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A post, wherein Greg pictorially asks a question about kitchen plumbing
Posted by: Greg
Date: May 26, 2009 09:23PM
[gallery.me.com]

A thousand words, and all that.

Thanks for your time!
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Re: A post, wherein Greg pictorially asks a question about kitchen plumbing
Posted by: BillMac
Date: May 26, 2009 09:30PM
Seems to make sense to me. Install a trap on the left side, run it over to the right, intersect with a "T", and let it go out the lower drain. I'm not sure, and I'm not an expert (by ANY stretch of the word!), but does that seem too simple?

People with more experience? Help?



-Bill
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Re: A post, wherein Greg pictorially asks a question about kitchen plumbing
Posted by: Jack D.
Date: May 26, 2009 09:31PM
You could do that but the left side sink drain should be level with and at a 90 to the accordion tube going to the wall drain. It looks like the PVC coming from the bottom of the sink drain is too long if I'm seeing this right. Just cut some off the long straight tube, attach to the accordion section and you should be good to go.



- Jack D.




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Re: A post, wherein Greg pictorially asks a question about kitchen plumbing
Posted by: Black
Date: May 26, 2009 09:52PM
Quote
Jack D.
You could do that but the left side sink drain should be level with and at a 90 to the accordion tube going to the wall drain. It looks like the PVC coming from the bottom of the sink drain is too long if I'm seeing this right. Just cut some off the long straight tube, attach to the accordion section and you should be good to go.

The flex section effectively forms the p-trap. Cut the downpipe and you'll lose your trap.
There's no reason you shouldn't be able to get it tightly sealed in its current configuration, weird as it is. Are you using new washers? Are all the connectors well-aligned, rather than tightened down while slightly crooked? There's no sealant or silicone anywhere in the setup, is there?
Ghetto plumbing trick-- once you've got it all together as best you can, wind mass-quantities of teflon tape around the -outside- of the joints.




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Re: A post, wherein Greg pictorially asks a question about kitchen plumbing
Posted by: Filliam H. Muffman
Date: May 26, 2009 09:54PM
It is a good idea to have the disposer and other drain separate like has been done. Otherwise when you turn on the disposer, it can blow stuff back up the drain of the other sink. My guess is there is a local code regulation for this.

Not a plumber.



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Re: A post, wherein Greg pictorially asks a question about kitchen plumbing
Posted by: mattkime
Date: May 26, 2009 10:10PM
>>My guess is there is a local code regulation for this.

Yes, thats what i thought when i saw the flexitube. i know that stuff isn't up to code here. i'm all for diy but it might be worthwhile to call a plumber and watch them fix this in less time than we've spend discussing it.



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Re: A post, wherein Greg pictorially asks a question about kitchen plumbing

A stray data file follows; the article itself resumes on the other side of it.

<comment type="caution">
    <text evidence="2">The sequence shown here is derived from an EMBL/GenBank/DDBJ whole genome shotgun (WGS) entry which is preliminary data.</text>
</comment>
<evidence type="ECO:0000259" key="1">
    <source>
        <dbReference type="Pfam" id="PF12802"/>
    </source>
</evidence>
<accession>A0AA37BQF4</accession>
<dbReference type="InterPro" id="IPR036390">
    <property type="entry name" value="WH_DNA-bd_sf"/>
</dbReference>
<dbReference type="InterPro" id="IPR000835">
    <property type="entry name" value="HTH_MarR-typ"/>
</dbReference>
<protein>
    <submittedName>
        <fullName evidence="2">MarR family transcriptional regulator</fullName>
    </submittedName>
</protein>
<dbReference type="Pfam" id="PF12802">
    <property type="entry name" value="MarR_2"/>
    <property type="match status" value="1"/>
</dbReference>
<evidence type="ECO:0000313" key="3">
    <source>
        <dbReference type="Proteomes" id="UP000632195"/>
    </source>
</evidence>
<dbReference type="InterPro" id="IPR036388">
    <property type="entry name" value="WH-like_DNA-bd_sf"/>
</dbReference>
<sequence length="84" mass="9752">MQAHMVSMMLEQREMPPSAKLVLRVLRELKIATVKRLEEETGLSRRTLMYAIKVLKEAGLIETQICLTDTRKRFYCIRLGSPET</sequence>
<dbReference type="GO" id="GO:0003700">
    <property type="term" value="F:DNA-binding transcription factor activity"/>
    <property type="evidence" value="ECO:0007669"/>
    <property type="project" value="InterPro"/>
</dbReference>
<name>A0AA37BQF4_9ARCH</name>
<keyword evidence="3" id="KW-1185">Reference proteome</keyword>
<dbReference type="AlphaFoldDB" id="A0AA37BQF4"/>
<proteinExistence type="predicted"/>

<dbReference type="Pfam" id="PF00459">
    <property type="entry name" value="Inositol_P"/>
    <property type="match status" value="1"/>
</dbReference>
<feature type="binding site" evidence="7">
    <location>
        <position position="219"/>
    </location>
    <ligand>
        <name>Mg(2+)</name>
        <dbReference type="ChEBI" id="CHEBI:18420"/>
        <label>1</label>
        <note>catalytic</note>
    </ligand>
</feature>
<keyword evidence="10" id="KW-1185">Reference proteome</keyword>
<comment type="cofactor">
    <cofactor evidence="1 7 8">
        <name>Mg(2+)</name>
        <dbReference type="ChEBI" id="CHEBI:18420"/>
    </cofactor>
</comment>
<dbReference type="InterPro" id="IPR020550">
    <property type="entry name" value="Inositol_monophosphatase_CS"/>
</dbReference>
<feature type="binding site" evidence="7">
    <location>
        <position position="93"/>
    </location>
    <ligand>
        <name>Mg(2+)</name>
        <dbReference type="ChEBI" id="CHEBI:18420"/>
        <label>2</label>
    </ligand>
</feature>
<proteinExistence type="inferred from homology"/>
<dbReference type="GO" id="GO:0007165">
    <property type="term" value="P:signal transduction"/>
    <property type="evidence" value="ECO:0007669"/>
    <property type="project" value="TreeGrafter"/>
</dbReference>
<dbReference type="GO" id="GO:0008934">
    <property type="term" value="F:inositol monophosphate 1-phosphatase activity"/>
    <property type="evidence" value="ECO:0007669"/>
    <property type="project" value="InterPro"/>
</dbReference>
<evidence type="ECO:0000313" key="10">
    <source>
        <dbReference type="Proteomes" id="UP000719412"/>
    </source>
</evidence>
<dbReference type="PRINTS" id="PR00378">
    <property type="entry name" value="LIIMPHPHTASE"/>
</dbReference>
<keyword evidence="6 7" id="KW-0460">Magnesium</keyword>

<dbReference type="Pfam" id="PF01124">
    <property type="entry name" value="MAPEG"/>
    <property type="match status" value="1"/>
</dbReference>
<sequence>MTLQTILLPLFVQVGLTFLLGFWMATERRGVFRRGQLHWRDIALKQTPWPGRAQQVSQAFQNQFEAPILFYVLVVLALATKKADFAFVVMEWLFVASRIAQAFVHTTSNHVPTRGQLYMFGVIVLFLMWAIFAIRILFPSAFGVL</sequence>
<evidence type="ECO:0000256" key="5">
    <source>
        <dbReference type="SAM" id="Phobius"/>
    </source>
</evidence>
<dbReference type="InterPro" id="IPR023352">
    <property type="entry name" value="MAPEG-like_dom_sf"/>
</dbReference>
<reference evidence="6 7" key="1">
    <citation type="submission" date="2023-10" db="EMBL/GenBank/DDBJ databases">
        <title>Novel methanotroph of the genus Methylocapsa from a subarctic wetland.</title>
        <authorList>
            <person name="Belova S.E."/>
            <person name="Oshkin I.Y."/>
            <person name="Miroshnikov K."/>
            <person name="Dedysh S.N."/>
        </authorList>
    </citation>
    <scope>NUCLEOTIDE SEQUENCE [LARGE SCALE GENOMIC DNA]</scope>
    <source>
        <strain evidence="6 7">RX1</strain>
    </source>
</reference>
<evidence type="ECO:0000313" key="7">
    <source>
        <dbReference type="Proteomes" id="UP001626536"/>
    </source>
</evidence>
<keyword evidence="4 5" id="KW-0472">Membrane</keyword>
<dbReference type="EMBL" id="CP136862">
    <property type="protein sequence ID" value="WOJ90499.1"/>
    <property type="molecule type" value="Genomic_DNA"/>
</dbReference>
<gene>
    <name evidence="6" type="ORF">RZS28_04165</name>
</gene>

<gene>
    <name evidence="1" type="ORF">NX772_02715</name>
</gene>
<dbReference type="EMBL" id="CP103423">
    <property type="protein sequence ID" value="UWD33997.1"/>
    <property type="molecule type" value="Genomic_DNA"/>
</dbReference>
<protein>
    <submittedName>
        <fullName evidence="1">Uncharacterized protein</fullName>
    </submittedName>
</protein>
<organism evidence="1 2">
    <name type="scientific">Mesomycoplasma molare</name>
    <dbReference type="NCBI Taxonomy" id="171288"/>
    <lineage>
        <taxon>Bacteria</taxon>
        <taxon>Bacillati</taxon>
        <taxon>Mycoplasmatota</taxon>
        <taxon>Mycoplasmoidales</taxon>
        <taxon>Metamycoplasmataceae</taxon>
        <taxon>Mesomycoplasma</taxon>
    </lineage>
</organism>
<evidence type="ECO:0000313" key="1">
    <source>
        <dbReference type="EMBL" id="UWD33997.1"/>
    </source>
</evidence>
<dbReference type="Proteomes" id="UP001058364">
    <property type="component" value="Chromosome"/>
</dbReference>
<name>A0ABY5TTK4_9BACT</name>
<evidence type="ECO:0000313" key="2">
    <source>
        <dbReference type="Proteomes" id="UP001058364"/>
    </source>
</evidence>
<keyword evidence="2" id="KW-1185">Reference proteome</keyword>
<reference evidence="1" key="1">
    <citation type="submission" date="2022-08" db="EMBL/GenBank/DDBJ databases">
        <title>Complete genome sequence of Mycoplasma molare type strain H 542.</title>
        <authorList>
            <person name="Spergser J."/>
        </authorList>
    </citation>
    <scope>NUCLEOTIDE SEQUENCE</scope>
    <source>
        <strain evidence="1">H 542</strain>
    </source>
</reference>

Posted by: Racer X
Date: May 26, 2009 10:18PM
just my 2 cents. Those flex pipes as part of the trap trap all sorts of crap, and can start to smell. Especially if the P-trap dries out during a long trip, or if you don't use that side of the sink for a while. I have to take mine off about twice a year and brush it out and soak in bleach water to kill the funk.
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Re: A post, wherein Greg pictorially asks a question about kitchen plumbing
Posted by: Ken Sp.
Date: May 26, 2009 10:19PM
Quote
Filliam H. Muffman
It is a good idea to have the disposer and other drain separate like has been done. Otherwise when you turn on the disposer, it can blow stuff back up the drain of the other sink. My guess is there is a local code regulation for this.

Not a plumber.

There are T or Y fittings that have a fixed deflector inside to prevent this--and are very common.

I would run it like this
[www.nettally.com]

You would modify it a bit.

Those flex pipes should not be used and a P-trap for at least 2 reasons.
1. The corrugation creates a great place for gunk to start building up.
2. The flex creates lateral pressure on the joint nearby and likes to distort do that it leaks at the joint.


If you cannot get it all sealed-you can use silicone caulk in the joint--but that is last resort, since it it difficult to work with later if you have to take it apart.
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Re: A post, wherein Greg pictorially asks a question about kitchen plumbing
Posted by: Ken Sp.
Date: May 26, 2009 10:21PM
This cleanable P-Trap looks interesting

[www.pfwaterworks.net]
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Re: A post, wherein Greg pictorially asks a question about kitchen plumbing
Posted by: macphanatic
Date: May 26, 2009 10:24PM
The problem with flex tube is that stuff collects in the corrugations over time. There's no reason the layout can't be replaced with non-flex pipe with a little cutting and gluing of pvc. Get a P trap set up from home depot or lowes, plus some pvc that is the same diameter as the existing drain line, an elbow (90 degree), a 45 or two, and a coupler plus pvc cleaner and glue. Cut the pvc with a saw. Use a knife, sandpaper, etc to remove the rough edges and burrs. This is really import for the pipes going into the P-trap so that they don't nick the washer that provides the water tight seal. Put the P trap on the tail pipe (pipe down from the sink -you may need to shorten the drain pipe so that the P trap discharge is in line with the drain pipe. Then play around with the angles to get it to line up.